Tuesday, November 19, 2013

Three Pieces of Advice to Caregivers~How I, Myself, Get Through

This is kind of a landmark entry for me!  My 14th day in a row of writing.  For two weeks I have made the time to sit down and write daily; I never would have done that except for WEGO Health's National Health Blog Post Month.  Because today is Tuesday, they direct us to write a "Top Three" on some topic.  Today, I get to give my top three pieces of advice to other caregivers.

The first piece of advice I'd like to give may sound cliché, but it's 100% true:  Count your Blessings.  What I mean by that is this; it's not that you need to be more grateful, it's that, literally, negative and positive thoughts cannot rule your brain together.  I call that lying voice, the negative voice, the voice of doubt and fear; my GREEN MONSTER voice.  I picture him somewhere up there in a corner of my brain, just jabbering away about all the doubts and insecurities in my life.  He says things like:  "Tammie, things are going too smoothly, this next ultra-sound for Evie won't be clear."  and "Remember, her blood pressure's too high, that's gotta mean something's wrong with her kidney."  or "What if you have to go back to working full time and you can't be home with her on summers and after school anymore?" 

Blah, blah, blah, blah, blah...Green Monster gets my heart racing and my mind running.  I start to feel panic creep in.  When this happens, I go back into my brain, (and even sometimes write out), all of the amazing miracles that have happened along the way.  Oil and gas bills with credit on them rather than balances when Evie had cancer; the Children's Oncology Group meeting at exactly the time she was diagnosed, so her doctors could call and consult with some of the greatest minds in children's cancer ~ all meeting together; me being unable to contact Jeff the day Evie was diagnosed because he was out of cell range, but that delayed us checking into the hospital, thereby delaying her surgery long enough to find out that she wouldn't need to have her whole kidney removed.    When I focus on these things and look at the enormous "miracles" inside of them, I really can't justify feeling scared about our future.

Evie a few weeks into treatment for Wilms Tumor
My second piece of advice for caregivers is to create a lot of "logs" and to always have a notebook and pen to write things down.  Often I found that I couldn't remember the easiest thing because of sleep deprivation, and all the things jumbled in my head.  We had (and still have) so many medications, that it was hard to remember when and which ones to give to Evie.  A medication journal will help you remember that you gave the medication and at what time.  If your child has constipation problems, start charting bowel movements!  It's not glamorous, but it helps you know when you need to ramp up the miralax or lactulose.  If your child vomits after vincristine and the doctors are telling you it shouldn't make them sick; start charting when it happens.  I figured out that Evie vomited exactly 5 hours after chemo.  That helped our GP determine that it was a bowel spasm that was making her vomit, not nausea from the chemo.  We started to lube Evie up with lactulose on her chemo days and she never got sick again from vincristine.

Writing things down doesn't mean your stupid or inept, it means you are thorough, conscientious, and recognize that you're in a place where there is so much to process that you may need to write it down now and process it later.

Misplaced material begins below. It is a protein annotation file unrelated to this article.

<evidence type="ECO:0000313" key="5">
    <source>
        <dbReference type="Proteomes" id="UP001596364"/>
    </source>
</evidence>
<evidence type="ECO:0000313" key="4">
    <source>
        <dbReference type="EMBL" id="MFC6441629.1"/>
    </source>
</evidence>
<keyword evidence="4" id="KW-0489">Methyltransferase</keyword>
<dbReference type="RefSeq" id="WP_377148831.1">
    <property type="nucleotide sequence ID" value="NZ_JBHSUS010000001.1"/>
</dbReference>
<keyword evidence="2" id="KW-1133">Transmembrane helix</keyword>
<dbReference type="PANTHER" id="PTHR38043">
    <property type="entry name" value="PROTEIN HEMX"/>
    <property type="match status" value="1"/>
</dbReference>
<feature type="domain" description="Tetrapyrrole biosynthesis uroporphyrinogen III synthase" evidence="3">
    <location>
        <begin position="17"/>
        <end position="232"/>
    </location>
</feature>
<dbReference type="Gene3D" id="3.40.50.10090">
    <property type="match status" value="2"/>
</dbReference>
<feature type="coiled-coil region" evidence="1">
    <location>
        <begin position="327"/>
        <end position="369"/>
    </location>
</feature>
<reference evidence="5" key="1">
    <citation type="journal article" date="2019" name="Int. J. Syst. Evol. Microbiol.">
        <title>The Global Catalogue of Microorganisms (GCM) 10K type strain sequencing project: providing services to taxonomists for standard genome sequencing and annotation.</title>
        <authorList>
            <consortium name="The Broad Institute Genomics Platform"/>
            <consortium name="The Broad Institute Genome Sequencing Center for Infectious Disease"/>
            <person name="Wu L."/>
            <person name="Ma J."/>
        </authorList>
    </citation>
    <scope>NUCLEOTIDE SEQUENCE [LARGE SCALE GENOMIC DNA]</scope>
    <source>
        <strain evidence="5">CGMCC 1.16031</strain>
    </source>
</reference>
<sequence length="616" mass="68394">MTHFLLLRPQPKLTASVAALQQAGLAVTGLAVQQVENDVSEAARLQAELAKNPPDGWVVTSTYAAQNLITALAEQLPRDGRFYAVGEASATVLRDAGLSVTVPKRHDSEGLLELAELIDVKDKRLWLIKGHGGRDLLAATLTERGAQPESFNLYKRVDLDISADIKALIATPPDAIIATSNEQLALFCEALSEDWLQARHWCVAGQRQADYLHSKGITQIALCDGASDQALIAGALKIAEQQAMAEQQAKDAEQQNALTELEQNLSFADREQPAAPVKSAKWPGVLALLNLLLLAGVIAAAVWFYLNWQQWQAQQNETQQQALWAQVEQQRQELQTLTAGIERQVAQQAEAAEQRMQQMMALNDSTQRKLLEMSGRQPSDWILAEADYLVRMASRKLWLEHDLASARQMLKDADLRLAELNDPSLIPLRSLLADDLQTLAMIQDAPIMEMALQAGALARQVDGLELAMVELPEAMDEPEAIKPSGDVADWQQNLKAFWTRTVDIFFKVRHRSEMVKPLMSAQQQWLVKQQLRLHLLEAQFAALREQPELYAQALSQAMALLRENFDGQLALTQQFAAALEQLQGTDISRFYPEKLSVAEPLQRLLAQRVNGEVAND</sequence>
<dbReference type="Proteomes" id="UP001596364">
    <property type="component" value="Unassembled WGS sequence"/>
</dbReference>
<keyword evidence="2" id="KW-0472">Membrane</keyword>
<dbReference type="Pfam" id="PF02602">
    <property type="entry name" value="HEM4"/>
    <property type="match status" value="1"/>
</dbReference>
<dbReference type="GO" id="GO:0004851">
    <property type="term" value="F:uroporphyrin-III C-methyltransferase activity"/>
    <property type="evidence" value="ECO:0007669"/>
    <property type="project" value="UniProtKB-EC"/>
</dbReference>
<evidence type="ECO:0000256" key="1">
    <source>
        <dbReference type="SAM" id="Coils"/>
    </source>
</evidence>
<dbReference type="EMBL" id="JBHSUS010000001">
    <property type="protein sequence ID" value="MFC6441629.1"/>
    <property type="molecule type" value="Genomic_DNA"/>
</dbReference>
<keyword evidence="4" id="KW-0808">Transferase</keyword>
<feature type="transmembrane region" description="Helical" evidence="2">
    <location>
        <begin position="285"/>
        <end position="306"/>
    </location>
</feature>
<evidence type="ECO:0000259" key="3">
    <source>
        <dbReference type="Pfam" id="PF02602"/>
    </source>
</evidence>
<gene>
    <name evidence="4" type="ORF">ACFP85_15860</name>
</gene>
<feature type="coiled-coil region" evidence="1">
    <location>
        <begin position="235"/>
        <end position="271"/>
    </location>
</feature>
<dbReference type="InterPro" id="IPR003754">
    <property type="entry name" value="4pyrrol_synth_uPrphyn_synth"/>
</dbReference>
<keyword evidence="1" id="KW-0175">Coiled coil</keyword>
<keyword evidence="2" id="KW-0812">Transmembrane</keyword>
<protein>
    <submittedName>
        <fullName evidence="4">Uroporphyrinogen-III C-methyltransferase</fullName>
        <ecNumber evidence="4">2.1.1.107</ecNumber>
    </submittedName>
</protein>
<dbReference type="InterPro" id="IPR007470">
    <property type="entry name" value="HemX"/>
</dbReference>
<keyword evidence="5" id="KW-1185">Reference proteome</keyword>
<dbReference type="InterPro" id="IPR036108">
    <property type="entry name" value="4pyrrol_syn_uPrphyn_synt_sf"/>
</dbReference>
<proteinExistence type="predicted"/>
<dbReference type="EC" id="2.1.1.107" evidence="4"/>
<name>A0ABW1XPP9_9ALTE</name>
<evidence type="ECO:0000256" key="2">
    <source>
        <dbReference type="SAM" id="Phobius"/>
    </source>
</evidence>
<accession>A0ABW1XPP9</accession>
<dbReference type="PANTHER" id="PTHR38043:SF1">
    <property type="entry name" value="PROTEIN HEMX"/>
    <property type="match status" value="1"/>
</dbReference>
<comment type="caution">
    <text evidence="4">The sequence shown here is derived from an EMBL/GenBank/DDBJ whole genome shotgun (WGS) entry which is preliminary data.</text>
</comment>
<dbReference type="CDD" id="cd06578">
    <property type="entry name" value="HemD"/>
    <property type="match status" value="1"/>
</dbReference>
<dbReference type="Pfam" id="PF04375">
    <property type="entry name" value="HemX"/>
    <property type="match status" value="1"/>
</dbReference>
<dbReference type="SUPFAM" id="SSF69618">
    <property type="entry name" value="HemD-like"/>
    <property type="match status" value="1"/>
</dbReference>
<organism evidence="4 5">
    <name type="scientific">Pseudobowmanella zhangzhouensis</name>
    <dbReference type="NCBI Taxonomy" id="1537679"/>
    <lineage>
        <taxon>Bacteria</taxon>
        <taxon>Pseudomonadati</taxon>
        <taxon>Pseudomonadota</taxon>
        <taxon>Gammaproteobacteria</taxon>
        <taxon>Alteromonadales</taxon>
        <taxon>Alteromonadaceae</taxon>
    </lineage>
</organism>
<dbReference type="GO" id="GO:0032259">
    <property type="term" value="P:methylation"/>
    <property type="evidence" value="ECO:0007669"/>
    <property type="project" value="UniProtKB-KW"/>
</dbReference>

My third, and final piece of advice for caregivers is to get into God's word everyday.  It may not mean reading the Bible or doing a Bible study (I would have never been able to do that when Evie was her sickest), but it could mean getting a good daily devotional.  One devotional I've read and always been moved by is My Utmost for His Highest by Oswald Chambers.    Uf-dah!  The passages that are highlighted,and then the reflections that Chambers applies to the passages would overwhelm me with peace and give me a chance to marvel at God's goodness in the midst of our own little "hell on earth." 

An example of this if the passage for September 30th...Evie was diagnosed with cancer around the 23rd of September, so right around the 30th she was having her surgery to place her port and begin chemotherapy.  Chambers, on September 30th write about The Commission of the Call:  "Now I rejoice in my sufferings for your sake, and in my flesh I am filling up what is lacking in Christ's afflictions for the sake of his body, that is, the church..." Colossians 1:24  This was Paul writing to the church at Colossae.  Chambers, in My Utmost, says,

"This call has nothing to do with personal sanctification, but with being made broken bread and poured-out wine.  God can never make us wine if we object to the fingers He uses to crush us with...if ever we are going to be made into wine, we will have to be crushed; you cannot drink grapes." 
 
 
Believe it or not, the thought that we were being crushed so that we could be made into wine was quite comforting to me.  I began to really understand that the pain and fear we were experiencing was only for a season, and that we were being transformed to be a little bit more like Jesus.  That's what kept me going, and continues to propel me forward today.
 
So, there you have it, the best pieces of advice I have to give to all those amazing caregivers out there who may be feeling broken hearted and defeated today.  Please know that you have a Lord, a King, a High Priest, who has experienced pain, suffered death, and conquered death so that we may know glory in Heaven when our time comes.  God is crazy about us, and loves us too much to leave us as the sinful, selfish creatures we can be.  We may feel crushed right now, but soon we'll be transformed just as Jesus was. 

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